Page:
When you go into a salon for a new ‘do, it’s always good to be prepared and knowledgeable on proper hair terminology. There’s nothing worse than asking for a certain haircut and ending up with something completely different than what you envisioned! Read more to see which hair terms you should know to better communicate with your stylist, and get the perfect haircut you desire.
Layers – Hair can be layered, one length, or both. Layers help lessen the density of the hair and create movement. One-length cuts on the other hand create weight.
Overdirecting – A cutting technique where hair is lifted and cut above the head to create extra body and volume. The end result is a bunch of exaggerated layers, similar to a “rockstar” haircut.
Thinning – A method used to eliminate bulkiness and create super fine layers with added dimensions.
Cutting line – The line that stylists determine for a particular hairstyle, its angle corresponding with how close or far apart the layers will look. When a stylist wants to create a layered look, a vertical cutting line will be followed.
Weight line – The area in a cut that holds the most weight of the hair. If your weight line is too heavy, you can ask your stylist to blend it in with thinning shears. Point cutting can also be utilized – this means that the ends of the hair are cut at an angle for a more textured/feathered look.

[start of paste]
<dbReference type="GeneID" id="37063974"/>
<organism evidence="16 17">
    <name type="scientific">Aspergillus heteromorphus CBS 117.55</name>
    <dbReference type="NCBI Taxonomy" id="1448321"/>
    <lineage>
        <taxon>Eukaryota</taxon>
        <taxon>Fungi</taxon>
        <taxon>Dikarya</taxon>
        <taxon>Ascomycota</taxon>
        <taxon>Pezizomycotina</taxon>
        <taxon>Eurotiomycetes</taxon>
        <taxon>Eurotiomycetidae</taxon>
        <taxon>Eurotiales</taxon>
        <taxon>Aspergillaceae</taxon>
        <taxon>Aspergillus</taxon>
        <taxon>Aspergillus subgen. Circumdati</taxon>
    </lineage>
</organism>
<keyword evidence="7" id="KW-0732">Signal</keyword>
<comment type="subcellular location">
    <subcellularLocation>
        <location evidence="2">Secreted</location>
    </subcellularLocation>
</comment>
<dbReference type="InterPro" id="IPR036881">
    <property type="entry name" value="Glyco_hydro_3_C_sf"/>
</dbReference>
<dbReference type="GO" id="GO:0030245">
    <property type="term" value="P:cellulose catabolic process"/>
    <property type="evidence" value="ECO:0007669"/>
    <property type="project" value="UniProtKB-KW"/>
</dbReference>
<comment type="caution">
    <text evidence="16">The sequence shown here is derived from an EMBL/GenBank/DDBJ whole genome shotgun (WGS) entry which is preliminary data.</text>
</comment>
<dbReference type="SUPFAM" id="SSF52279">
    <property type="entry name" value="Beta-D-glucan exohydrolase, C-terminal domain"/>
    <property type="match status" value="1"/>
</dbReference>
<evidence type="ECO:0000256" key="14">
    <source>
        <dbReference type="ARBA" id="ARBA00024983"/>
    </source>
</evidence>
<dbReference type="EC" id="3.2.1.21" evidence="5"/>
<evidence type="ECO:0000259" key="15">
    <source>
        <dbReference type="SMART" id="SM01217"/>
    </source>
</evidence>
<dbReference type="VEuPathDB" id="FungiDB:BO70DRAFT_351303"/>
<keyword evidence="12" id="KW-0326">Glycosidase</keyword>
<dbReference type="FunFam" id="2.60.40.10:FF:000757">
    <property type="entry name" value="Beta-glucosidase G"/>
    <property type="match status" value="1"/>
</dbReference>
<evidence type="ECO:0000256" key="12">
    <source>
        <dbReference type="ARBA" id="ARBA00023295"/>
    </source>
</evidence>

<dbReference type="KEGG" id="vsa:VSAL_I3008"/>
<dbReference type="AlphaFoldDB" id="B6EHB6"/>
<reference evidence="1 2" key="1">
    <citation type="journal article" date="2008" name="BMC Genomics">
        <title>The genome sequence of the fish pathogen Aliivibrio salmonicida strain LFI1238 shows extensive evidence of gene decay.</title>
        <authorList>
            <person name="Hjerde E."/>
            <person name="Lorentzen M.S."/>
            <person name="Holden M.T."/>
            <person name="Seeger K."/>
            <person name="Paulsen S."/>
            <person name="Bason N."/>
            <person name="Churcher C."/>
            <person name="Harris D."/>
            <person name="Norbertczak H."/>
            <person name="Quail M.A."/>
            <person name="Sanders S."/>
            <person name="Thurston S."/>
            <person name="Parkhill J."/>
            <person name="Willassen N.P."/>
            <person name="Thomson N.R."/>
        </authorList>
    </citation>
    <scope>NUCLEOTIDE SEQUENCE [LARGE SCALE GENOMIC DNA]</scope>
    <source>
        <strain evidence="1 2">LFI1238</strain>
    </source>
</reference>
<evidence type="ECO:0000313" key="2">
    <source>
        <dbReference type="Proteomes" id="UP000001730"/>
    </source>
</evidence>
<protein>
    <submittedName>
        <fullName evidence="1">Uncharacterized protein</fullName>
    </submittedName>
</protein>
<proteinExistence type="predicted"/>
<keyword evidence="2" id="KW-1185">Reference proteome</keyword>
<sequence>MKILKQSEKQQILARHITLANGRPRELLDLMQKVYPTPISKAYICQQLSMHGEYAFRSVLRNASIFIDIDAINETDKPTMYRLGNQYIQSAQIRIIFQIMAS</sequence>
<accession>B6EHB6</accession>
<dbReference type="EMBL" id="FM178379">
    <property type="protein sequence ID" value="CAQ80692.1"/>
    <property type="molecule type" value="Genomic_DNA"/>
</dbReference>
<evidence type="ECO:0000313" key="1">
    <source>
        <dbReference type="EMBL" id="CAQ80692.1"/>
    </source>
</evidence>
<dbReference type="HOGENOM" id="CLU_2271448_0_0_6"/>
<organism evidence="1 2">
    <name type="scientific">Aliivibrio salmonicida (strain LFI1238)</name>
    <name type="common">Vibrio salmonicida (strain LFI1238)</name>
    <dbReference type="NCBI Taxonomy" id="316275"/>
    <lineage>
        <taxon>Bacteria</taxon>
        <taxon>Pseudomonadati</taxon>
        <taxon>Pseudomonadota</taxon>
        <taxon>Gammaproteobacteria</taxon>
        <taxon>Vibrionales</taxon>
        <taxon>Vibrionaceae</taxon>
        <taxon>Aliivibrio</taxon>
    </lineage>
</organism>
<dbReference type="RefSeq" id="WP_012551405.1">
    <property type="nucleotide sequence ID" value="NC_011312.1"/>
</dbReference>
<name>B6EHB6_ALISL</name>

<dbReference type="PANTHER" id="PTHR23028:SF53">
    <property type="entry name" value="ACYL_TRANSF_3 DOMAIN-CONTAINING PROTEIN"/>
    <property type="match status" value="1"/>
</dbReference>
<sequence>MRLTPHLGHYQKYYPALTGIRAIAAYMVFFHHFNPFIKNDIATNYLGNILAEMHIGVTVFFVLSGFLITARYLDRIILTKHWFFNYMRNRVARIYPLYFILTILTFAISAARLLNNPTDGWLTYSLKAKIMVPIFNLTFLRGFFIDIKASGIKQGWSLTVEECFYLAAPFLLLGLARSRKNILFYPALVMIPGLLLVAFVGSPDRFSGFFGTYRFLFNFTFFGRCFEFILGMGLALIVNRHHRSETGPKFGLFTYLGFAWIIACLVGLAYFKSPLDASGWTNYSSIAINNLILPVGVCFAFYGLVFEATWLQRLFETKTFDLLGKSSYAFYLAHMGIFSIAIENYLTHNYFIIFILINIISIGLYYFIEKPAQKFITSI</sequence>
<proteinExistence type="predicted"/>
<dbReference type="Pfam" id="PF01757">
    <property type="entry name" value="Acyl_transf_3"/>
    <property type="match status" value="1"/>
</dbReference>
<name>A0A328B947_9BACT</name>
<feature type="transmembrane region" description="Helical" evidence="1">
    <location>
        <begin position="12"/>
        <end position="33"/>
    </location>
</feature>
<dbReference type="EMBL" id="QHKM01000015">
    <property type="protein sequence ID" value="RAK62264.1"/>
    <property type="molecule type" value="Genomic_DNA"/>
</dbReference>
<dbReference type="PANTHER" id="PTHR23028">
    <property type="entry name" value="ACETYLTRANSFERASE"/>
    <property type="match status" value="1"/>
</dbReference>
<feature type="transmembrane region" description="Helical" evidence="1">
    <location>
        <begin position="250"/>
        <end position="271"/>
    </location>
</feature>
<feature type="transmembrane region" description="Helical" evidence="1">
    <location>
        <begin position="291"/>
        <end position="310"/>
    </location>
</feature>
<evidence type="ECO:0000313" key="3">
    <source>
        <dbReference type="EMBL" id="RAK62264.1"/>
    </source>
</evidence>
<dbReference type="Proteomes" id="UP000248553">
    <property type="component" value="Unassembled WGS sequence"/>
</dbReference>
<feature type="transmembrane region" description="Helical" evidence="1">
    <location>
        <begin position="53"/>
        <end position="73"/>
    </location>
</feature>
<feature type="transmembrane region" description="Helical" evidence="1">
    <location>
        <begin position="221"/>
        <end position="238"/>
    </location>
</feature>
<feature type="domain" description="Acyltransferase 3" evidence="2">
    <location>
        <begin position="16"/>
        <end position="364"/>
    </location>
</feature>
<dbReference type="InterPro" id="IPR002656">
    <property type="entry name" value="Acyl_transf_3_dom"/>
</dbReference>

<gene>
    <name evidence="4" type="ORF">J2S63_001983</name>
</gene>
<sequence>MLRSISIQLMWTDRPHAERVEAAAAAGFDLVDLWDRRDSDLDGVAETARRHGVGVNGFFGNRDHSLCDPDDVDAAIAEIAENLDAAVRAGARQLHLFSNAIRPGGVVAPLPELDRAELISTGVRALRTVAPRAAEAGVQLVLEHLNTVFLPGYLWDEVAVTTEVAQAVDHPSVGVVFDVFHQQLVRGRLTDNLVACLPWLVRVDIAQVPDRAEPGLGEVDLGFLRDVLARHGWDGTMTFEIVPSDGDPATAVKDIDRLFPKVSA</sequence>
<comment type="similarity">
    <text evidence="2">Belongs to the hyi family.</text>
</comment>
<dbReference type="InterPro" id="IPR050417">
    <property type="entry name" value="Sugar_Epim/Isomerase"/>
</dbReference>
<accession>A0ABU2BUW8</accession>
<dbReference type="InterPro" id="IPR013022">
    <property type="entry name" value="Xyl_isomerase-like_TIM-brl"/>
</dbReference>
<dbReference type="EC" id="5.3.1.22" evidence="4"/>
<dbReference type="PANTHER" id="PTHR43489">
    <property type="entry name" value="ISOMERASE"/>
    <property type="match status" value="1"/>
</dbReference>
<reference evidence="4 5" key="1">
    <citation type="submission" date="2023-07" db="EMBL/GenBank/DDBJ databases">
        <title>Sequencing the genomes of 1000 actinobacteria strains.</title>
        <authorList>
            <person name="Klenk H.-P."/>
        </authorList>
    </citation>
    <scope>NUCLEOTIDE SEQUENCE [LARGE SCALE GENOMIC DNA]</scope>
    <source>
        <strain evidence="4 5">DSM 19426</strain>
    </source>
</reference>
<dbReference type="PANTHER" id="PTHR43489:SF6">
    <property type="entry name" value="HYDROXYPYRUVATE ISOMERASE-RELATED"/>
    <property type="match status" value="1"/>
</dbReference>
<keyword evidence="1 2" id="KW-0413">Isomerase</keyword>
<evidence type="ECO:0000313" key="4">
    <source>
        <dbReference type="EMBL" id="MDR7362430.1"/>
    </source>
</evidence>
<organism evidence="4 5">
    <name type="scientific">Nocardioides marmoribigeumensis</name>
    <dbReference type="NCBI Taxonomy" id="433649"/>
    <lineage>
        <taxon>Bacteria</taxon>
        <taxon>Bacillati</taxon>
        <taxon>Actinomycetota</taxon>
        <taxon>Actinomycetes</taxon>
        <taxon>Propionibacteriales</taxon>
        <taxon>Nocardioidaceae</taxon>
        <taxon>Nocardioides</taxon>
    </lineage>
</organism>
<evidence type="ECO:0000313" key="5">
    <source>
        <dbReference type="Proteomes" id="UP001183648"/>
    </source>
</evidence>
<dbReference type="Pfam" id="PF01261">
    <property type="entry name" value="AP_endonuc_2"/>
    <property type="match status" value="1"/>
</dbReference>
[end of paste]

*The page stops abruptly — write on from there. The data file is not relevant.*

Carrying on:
Graduated hair – This type of cut involves layers and cutting the hair at an angle of less than 90 degrees. Due to this cutting technique, there is more control for stylists to shape the desired outline of a cut.
Wedge haircut – The hair is cut at a 45 degree angle rather than a 90 degree angle. The hair at the nape of the neck is cut the shortest, with layers radiating out as they reach the crown of the head. The ends are cut at multiple angles (rather than straight) to boost volume and movement.
Blunt cut – The hair is cut at an angle of 0 degrees, making each strand fall at one length. Often known as bob cuts, blunt cuts are best suited for women with finer hair to increase the appearance of volume and density.
Choppy – A cut with short layers, typically for bob or shoulder length styles.
Gamine – Known as a “boyishly short and sassy” hairstyle – Audrey Hepburn’s hair is a prime example of this. Gamine styles can also include the pixie cut.
We hope that we were able to shed some light onto these must-know hair terms!
Until next time, beauty queens.
XOXO, Hidden Crown